On Thursday we talk about Tracy Chevalier and we read a short interview. I thought that it was really interesting how a writer can write such a brilliant story taking as inspiration sorce a painting. For that reason, I decided to search more information about Tracy Checalier. So, there is an interviw about her novel Girl with a Pearl Earing which I think that can be quite interesting.
Questions about Girl with a Pearl Earing
- What inspired you to write about the girl in Vermeer’s painting?
I have had a copy of that painting for a long time. I love it because it is so beautiful and mysterious. The expression on the girl’s face is ambiguous – sometimes she looks happy, sometimes sad, sometimes innocent, sometimes seductive. I was always curious about what she was thinking, and one day I wondered what Vermeer did to her to make her look like that. I began to understand that the painting is more than a picture of the girl, but also a portrait of the relationship between the painter and the model. I thought there must be a story behind her look, but when I found out that we don’t know who the model for the painting was, I realized I would have to make up the story myself.
- Why did you make the girl a servant?
In the painting the girl’s clothes are very plain compared to other women Vermeer painted, and yet the pearl is clearly luxurious. I was fascinated by that contrast, and it seemed clear to me that the pearl was not hers. At the same time, I also felt she knew Vermeer well, as her gaze is very direct and knowing. Some historians think she was his eldest daughter, but I don’t think that’s a look a daughter would give her father – it’s too seductive. So I thought, Who else would be close to him but not related? And I thought of a servant.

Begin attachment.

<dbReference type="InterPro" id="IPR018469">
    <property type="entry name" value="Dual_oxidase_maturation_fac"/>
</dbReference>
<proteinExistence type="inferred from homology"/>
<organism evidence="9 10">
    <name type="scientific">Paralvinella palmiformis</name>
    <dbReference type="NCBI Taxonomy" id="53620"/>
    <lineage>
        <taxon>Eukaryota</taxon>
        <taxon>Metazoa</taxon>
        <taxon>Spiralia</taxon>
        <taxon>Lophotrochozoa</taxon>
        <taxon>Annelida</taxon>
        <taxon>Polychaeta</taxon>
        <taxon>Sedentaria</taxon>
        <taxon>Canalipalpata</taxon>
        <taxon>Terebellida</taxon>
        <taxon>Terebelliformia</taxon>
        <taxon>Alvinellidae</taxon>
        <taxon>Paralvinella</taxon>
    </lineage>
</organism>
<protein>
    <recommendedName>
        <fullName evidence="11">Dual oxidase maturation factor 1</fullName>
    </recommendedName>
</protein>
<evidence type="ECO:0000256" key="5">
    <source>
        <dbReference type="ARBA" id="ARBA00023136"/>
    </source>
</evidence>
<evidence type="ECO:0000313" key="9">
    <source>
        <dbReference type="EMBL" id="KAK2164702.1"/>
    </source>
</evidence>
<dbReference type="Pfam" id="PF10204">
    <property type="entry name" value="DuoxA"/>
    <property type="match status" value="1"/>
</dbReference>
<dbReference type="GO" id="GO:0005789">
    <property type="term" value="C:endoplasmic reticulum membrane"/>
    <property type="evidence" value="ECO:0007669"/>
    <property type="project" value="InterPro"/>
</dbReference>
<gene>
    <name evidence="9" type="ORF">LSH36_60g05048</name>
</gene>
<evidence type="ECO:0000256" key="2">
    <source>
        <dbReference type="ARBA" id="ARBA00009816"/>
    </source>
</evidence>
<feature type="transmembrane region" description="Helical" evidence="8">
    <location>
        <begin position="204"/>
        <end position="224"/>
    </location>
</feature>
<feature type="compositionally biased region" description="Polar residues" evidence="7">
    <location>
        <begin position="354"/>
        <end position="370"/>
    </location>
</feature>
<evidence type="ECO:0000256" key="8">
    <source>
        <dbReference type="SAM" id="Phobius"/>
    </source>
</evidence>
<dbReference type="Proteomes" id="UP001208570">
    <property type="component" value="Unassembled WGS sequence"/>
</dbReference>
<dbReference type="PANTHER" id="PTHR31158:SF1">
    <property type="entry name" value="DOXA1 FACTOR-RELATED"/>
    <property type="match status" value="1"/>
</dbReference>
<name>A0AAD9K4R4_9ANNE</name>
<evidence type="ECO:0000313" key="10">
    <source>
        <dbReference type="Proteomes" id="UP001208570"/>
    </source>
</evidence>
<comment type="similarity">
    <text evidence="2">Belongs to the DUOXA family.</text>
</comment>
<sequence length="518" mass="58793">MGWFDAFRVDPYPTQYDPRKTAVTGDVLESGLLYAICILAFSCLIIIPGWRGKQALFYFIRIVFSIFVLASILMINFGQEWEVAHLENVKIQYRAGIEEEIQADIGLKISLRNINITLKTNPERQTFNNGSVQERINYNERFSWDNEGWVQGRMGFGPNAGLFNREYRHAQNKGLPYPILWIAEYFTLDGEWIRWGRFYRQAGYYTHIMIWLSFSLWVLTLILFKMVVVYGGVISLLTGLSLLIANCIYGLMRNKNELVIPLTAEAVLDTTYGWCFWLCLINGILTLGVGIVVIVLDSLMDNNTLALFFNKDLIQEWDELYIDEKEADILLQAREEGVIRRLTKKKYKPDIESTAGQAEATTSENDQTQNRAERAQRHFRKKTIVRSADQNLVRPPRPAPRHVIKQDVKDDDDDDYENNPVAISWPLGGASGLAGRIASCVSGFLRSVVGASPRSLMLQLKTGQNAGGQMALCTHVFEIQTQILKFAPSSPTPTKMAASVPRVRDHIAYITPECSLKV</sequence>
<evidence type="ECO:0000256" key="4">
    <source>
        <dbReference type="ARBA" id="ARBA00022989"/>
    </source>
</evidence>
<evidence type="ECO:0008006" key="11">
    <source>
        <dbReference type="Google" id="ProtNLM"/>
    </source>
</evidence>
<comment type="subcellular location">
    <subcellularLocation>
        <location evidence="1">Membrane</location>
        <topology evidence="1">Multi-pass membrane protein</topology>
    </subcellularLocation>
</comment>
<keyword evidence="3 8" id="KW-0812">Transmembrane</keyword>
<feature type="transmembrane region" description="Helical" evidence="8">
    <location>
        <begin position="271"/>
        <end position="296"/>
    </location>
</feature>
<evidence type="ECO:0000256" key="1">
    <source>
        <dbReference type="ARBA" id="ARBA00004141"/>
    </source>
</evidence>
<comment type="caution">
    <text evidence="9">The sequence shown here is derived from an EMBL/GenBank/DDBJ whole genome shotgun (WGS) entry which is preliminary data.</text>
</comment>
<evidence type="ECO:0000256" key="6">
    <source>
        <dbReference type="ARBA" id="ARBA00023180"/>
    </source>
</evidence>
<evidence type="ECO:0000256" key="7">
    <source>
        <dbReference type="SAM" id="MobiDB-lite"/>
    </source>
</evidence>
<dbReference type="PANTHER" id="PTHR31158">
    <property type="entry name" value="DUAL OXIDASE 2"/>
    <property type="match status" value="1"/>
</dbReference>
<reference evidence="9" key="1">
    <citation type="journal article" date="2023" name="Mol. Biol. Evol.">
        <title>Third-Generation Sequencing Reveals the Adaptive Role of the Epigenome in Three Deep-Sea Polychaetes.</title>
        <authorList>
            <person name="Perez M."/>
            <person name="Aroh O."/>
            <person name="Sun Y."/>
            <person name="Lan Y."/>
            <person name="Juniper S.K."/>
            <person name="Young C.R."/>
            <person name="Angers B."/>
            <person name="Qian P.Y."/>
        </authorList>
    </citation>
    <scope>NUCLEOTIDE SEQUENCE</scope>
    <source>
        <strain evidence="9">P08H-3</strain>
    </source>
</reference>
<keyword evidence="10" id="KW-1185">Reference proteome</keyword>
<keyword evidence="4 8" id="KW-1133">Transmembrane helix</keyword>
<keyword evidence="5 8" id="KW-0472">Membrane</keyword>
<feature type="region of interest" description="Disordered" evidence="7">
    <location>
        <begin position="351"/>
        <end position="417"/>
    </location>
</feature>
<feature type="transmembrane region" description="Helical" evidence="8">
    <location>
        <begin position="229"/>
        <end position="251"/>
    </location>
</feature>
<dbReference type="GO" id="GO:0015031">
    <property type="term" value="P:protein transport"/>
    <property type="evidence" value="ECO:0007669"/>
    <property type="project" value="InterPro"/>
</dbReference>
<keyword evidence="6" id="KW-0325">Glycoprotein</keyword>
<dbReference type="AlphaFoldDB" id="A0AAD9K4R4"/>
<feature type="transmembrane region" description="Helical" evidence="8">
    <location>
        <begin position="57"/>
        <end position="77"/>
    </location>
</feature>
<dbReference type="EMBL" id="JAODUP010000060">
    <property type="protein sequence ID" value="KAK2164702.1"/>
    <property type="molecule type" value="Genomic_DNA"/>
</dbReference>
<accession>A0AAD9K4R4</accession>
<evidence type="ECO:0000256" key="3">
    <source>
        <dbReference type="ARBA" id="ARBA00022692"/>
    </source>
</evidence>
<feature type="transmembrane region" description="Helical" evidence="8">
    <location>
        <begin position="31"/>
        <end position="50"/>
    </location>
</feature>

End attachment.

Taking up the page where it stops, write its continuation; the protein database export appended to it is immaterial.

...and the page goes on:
- How much of the story is true? Did Griet really exist?
Griet did not exist. We don’t know who the girl in the painting is, nor any of the other models for Vermeer’s works. So I made up that she was his servant. But I tried to stay true to the facts that we do know about his life. Vermeer did grow up in Delft and lived there all his life. He was Protestant but married a Catholic woman, Catharina Bolnes, and probably converted. They had 11 children, and another 4 who died in infancy. They lived with his mother-in-law Maria Thins in the Catholic quarter of town. Though the house doesn’t exist any more, there is a list of its contents that was attached to his will, so we know what rooms were in the house, what furniture they had and what else they owned. They had a servant called Tanneke. Vermeer was an art dealer and there were paintings all over the walls. He was in debt quite a lot. It is likely that he painted very slowly. Antony van Leeuwenhoek, inventor of the microscope and much interested in lenses and other optical devices, including the camera obscura, was the executor of Vermeer’s will and very likely a friend.Other than that, there is so much we don’t know that I had to fill in. Primarily we don’t know what he was like as a person. There are no letters to or from him, and few references to him in writings of the time. That is what I had to create: was he a nice man? Was he quiet or a talker? Did he prefer to be around men or women? Did he spend a lot of time at home or go out drinking every night? Was he a gossip or loyal to his friends? Which was more important to him: family or work? All these questions I had to answer myself.